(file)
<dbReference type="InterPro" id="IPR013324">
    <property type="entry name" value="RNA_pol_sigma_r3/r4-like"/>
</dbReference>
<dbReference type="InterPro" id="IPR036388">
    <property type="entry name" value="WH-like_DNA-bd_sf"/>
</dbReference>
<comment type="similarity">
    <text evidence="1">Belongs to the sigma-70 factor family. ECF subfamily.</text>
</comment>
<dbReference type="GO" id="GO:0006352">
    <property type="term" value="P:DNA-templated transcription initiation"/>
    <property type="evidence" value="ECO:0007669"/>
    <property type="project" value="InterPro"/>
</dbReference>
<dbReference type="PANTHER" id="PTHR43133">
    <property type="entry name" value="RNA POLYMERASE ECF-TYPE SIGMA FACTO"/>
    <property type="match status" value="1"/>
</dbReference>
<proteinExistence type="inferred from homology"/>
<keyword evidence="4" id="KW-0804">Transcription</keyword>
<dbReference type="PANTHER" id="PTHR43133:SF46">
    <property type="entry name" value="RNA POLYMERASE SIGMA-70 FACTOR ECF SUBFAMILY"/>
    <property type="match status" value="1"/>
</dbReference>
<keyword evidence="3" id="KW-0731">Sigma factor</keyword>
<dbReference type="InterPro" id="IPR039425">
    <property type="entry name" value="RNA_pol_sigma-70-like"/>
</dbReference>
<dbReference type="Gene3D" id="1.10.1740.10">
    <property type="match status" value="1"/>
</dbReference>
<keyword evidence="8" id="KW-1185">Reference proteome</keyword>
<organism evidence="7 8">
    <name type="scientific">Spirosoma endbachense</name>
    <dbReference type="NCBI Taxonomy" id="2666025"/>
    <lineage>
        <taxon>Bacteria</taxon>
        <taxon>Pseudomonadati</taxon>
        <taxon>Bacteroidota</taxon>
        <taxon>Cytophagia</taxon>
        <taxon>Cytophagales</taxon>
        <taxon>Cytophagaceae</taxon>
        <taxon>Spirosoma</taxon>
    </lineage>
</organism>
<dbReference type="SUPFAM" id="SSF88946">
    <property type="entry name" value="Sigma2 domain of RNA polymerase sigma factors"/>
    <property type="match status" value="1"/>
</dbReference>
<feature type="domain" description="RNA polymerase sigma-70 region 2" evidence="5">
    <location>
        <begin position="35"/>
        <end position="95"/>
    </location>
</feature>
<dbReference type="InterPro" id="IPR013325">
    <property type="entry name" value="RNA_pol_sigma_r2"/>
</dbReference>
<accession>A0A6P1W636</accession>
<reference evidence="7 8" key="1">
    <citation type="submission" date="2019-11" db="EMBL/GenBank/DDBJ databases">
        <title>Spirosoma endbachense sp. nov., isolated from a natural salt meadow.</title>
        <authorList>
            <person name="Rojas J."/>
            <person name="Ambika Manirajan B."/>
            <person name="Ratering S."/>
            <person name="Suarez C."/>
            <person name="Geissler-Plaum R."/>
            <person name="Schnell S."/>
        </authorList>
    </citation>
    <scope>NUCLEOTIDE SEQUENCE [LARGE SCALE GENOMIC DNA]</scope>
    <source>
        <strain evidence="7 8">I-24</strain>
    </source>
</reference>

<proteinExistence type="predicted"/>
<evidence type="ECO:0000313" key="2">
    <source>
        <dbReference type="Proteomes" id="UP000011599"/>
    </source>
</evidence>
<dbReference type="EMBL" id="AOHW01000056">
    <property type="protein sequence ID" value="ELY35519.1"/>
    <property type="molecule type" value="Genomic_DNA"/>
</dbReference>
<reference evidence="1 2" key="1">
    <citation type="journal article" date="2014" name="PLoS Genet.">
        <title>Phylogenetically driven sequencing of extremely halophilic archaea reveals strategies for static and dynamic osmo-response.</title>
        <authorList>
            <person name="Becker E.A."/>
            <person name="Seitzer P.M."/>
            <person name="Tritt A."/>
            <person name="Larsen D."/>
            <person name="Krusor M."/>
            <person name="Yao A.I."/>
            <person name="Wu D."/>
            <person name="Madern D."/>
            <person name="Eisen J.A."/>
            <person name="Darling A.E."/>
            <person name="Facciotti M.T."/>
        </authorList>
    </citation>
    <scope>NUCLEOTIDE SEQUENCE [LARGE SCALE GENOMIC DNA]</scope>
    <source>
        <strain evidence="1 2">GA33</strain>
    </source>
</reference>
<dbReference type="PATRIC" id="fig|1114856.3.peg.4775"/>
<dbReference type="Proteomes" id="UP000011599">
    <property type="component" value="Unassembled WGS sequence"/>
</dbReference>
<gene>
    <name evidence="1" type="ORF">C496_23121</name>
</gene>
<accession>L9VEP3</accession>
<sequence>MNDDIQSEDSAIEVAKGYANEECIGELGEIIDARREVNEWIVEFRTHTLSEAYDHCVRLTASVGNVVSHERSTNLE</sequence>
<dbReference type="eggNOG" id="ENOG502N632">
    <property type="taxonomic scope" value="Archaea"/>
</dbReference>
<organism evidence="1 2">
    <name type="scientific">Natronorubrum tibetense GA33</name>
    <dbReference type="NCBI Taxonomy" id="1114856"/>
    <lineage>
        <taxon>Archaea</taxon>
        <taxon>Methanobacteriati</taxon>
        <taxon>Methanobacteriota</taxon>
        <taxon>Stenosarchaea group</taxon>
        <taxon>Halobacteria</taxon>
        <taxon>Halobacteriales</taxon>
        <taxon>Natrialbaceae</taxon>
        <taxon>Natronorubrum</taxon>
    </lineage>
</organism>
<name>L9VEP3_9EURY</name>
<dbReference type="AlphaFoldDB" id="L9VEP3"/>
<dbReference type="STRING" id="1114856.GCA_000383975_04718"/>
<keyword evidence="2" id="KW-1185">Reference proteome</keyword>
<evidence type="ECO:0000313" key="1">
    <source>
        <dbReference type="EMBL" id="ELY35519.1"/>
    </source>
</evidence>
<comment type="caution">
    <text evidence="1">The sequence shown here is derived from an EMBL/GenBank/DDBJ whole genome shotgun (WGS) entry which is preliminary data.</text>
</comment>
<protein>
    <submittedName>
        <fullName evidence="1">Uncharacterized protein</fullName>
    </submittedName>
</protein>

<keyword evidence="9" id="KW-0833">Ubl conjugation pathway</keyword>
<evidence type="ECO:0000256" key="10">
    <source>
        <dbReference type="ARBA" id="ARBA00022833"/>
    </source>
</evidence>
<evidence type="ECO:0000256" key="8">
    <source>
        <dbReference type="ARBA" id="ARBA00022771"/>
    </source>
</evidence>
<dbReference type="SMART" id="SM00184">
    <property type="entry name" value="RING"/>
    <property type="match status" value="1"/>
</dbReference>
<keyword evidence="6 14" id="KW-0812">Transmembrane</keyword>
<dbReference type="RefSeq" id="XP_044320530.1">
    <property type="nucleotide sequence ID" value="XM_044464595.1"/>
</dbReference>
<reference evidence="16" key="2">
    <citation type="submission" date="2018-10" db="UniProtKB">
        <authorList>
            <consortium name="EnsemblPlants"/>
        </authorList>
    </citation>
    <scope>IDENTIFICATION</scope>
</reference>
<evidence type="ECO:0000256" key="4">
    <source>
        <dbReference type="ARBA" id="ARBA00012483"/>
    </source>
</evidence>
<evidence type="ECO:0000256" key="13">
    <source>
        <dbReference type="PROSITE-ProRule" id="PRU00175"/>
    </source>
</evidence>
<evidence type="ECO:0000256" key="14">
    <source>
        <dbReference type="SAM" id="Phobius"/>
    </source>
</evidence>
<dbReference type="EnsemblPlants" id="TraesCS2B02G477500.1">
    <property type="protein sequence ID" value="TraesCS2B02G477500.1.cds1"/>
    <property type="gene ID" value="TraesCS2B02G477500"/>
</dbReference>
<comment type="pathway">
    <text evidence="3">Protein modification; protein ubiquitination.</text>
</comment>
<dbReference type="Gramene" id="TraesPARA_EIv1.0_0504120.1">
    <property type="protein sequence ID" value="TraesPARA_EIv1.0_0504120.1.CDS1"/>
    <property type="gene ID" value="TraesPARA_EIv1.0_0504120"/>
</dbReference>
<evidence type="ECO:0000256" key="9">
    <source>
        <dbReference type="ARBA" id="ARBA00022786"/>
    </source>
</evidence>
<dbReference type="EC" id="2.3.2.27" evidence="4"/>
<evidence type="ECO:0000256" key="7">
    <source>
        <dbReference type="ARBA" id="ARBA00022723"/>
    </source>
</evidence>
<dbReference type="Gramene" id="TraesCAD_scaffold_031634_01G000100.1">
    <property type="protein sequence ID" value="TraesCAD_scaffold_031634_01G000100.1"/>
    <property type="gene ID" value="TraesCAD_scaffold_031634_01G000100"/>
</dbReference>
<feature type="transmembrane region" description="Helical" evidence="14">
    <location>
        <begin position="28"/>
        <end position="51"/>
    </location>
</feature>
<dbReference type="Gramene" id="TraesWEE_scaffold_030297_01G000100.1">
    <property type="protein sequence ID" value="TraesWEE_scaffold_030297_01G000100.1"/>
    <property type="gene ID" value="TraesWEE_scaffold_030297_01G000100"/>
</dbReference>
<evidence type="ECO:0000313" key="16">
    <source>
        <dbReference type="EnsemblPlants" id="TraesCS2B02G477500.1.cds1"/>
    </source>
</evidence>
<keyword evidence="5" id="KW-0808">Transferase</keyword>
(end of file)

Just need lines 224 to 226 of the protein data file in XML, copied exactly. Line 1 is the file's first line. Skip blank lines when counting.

    </location>
</feature>
<dbReference type="Gramene" id="TraesWEE_scaffold_030297_01G000100.1">